Pet Stories: In Your Own Words
Tucker and Rocky
I have a story, relating to the deaths of my dogs. The events that followed these deaths were profound and in one instance, very disturbing. The other being the death of my Aussie Shepherd that I will relate at a later time.
Story One: Tucker was a Basenji. He entered my life in February of 1987 as a 2 month old pup. I really had no choice of which puppy was going home with me. He, quite abruptly but with dignity, chose me. He was one of the most intelligent, loving and exciting companions I have ever, unconditionally, shared my life with. He was the epitome of what freedom, joy and "go fast" meant. Tucker could read my heart felt emotions and surf my thoughts. Even though he was a dog only 17 inches at the shoulders, he was as fearless as a English Mastiff of 250 lbs. when it came to protecting me. And I don't mean just physically.
I never felt it was right to have just one dog if I could not be home during the day with him. Thus, Rocky, the Australian Shepherd, entered my family one week after Tucker. Both were two months of age.
When Rocky was 4 months of age, he had a seizure. At least that's what it appeared to be. From that moment on Tucker spent the next 15 years "guarding" me and coming between myself and Rocky. I always thought it was jealousy.
As this loyal and loving dog began to walk into old age, his ability to handle the 37 stairs in my home became far too great of a challenge for him. At 15 years of age, I called an animal communicator and she had a talk with Tucker. He told her how concerned he was that he might fall down the stairs; might not be able to "protect" me; how afraid he was of the pain he was beginning to feel in his body. She asked him if he was ready to "go". To go to sleep forever. He wanted to, but was afraid to leave me alone. All alone. I had her tell him I could do it and not to worry about me. He said he did and would. She asked him if he needed help in leaving. He wanted to know what that meant and she told him a very kind woman would come to his home and help him go to sleep, forever, on my bed. Well, the day came and he knew before this wonderful vet ,who does hospice work for animals came, that it was going to happen. He went and hid. This act broke my heart for we both knew what was to come.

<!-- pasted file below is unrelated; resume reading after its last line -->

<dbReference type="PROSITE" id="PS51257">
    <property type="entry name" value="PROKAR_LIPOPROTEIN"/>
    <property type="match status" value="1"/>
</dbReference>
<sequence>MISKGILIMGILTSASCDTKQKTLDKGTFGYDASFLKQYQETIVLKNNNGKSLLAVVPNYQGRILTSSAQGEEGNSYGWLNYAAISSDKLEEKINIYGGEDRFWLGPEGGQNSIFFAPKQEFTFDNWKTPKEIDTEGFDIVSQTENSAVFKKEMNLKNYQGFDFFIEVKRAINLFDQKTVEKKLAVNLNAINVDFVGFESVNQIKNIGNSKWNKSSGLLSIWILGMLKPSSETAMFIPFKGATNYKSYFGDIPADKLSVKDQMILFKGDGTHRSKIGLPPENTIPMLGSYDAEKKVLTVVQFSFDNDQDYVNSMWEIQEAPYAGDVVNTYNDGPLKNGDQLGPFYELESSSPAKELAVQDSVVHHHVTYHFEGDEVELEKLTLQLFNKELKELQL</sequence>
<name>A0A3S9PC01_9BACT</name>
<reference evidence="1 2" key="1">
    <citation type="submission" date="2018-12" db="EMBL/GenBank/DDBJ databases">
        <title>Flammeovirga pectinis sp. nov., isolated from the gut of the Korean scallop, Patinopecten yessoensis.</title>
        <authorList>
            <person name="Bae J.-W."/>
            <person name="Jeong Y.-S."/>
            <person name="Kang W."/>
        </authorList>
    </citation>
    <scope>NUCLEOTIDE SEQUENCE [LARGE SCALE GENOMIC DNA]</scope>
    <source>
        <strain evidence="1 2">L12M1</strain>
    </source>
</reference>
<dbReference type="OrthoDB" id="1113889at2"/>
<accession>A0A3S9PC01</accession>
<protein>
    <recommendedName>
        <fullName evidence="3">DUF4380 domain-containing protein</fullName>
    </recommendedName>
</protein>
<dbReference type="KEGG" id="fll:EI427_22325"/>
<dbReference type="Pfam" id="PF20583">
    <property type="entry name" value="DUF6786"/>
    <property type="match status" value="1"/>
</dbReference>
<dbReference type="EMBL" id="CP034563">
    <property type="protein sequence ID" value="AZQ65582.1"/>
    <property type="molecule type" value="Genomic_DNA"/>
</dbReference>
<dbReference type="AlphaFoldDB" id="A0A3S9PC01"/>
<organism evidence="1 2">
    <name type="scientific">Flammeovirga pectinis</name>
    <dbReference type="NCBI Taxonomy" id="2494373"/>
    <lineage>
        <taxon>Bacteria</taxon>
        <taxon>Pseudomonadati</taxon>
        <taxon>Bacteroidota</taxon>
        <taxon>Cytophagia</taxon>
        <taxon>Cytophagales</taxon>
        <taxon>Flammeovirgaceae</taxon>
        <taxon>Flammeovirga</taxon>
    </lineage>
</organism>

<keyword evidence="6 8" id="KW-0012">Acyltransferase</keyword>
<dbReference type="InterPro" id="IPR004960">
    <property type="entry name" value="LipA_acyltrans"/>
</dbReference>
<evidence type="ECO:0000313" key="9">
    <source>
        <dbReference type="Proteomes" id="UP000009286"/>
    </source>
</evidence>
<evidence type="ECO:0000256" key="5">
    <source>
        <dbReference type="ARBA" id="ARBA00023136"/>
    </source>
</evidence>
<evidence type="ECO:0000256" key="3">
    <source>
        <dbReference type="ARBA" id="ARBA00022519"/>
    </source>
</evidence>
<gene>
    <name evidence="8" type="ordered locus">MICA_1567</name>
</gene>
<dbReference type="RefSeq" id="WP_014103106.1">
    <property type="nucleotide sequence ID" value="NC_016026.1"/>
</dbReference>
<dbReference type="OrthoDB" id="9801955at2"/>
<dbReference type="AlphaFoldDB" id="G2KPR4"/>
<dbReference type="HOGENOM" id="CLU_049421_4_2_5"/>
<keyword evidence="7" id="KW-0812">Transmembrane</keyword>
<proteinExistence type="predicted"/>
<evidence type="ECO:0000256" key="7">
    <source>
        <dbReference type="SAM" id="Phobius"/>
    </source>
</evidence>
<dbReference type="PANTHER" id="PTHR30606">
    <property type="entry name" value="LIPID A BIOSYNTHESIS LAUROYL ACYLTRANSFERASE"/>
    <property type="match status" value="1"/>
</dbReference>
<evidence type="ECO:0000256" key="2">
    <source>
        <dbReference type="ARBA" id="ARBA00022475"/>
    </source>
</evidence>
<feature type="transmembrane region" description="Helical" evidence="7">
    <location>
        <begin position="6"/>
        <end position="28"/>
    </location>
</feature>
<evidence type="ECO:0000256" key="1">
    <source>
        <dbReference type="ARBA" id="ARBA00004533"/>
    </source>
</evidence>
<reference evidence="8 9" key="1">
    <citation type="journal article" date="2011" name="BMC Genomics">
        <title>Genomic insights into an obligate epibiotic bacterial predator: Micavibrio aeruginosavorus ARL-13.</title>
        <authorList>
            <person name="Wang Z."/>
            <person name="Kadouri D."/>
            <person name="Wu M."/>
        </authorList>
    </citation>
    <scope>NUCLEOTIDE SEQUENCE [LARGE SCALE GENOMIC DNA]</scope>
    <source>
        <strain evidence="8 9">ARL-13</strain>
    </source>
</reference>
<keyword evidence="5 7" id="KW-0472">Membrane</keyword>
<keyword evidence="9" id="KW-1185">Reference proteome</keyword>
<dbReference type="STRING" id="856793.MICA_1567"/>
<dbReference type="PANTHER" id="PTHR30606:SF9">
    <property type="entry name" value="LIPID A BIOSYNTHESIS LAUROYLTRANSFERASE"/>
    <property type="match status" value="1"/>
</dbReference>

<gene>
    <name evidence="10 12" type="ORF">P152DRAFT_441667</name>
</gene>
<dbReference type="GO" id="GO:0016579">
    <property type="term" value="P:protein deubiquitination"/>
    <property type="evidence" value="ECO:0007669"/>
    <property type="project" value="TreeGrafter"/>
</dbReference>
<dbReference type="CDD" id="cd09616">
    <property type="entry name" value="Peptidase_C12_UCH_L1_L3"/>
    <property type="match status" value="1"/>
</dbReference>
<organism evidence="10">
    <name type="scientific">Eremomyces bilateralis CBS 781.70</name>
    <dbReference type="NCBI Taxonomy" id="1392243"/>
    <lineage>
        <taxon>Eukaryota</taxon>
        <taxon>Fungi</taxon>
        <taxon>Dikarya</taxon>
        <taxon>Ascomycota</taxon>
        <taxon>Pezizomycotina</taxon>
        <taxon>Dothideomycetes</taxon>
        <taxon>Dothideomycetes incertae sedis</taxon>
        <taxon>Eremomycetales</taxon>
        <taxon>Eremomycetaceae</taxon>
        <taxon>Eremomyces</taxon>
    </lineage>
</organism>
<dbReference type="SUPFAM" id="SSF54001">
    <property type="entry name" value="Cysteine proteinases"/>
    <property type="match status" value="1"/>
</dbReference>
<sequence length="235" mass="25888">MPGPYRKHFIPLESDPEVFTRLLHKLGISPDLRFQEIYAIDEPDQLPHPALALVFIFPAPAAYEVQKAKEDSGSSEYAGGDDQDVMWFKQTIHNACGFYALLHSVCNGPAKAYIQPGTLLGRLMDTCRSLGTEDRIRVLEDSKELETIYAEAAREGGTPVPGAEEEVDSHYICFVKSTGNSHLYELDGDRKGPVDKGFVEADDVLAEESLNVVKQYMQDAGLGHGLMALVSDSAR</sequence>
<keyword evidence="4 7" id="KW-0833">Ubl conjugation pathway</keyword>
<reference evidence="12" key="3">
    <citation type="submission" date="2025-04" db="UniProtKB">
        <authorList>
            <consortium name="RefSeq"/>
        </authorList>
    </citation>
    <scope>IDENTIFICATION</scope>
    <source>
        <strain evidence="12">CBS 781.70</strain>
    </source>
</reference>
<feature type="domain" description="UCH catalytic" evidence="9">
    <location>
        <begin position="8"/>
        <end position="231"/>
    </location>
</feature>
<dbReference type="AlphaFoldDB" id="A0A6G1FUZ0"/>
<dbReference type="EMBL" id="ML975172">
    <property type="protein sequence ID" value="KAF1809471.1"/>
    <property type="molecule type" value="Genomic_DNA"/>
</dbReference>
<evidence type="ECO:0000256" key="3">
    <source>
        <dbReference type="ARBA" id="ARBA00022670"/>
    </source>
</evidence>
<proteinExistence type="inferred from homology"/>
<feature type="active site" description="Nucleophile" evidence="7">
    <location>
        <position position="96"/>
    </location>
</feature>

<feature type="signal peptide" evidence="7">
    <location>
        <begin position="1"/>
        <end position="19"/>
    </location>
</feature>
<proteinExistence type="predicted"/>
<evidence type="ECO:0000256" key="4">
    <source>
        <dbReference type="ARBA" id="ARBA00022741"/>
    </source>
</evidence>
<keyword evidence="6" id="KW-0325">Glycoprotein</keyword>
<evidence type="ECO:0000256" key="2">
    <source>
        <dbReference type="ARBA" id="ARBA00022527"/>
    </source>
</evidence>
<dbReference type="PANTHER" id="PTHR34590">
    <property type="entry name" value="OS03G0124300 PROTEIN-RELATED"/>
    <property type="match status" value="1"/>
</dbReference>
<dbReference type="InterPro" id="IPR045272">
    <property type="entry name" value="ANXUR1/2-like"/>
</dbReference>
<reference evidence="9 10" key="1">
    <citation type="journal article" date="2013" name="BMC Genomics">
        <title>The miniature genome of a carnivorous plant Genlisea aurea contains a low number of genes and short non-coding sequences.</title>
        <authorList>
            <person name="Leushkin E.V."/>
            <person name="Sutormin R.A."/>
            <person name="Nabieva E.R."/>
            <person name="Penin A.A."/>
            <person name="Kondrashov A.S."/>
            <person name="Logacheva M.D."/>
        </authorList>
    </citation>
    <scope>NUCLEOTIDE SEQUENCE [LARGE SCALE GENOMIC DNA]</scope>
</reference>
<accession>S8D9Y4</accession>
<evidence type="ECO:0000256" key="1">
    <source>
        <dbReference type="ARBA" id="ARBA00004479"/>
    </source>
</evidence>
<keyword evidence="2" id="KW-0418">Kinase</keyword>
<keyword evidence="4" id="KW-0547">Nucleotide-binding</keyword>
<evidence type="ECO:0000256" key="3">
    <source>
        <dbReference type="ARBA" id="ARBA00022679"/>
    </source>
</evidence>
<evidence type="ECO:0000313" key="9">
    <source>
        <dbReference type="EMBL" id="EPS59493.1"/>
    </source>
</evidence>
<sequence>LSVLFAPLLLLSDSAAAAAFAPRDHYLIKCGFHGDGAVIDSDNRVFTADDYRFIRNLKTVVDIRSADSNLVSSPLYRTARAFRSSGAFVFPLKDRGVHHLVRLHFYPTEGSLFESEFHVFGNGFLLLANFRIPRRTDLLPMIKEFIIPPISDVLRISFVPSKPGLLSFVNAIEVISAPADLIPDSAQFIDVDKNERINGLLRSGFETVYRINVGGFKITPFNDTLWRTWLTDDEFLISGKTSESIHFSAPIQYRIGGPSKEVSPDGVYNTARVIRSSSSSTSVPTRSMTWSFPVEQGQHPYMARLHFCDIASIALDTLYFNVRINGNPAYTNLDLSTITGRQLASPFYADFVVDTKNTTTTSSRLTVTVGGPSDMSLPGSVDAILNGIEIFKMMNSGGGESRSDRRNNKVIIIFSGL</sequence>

It took as much pentobarbital as would be needed to euthanize a Great Dane to stop Tucker's heart. He weighed 23 lbs. As he loved horses, I buried him by the horse pasture fence. That night I went out to his grave to sit with him. I had no idea I would actually see him sitting on top of his grave looking out over the pasture. We sat together for awhile until I could no longer take the heart wrenching pain I felt at putting him down when he did not want to leave me, yet.
The following night, when I went up to put his favorite flowers on his grave, began the most profound shift in my wisdom regarding the animal kingdom. Coming from Tucker's grave was a shaft of ice white mist that went up into the Heavens. I stood, frozen in between the 3rd and 4th dimension.
What in God's name was he doing?
The next night a friend of mine who works with geomagnetic fields and devas came to see this event.
She told me this tiny little piece of heaven known as Tucker, the Basenji, had created a very special window for the 10s of 1000s of "Beings" who had died on this piece of land I called home, many eons ago and had been trapped there since that time. It took 29 nights before the "Light" went out. Obviously, for me, that Light will never go out.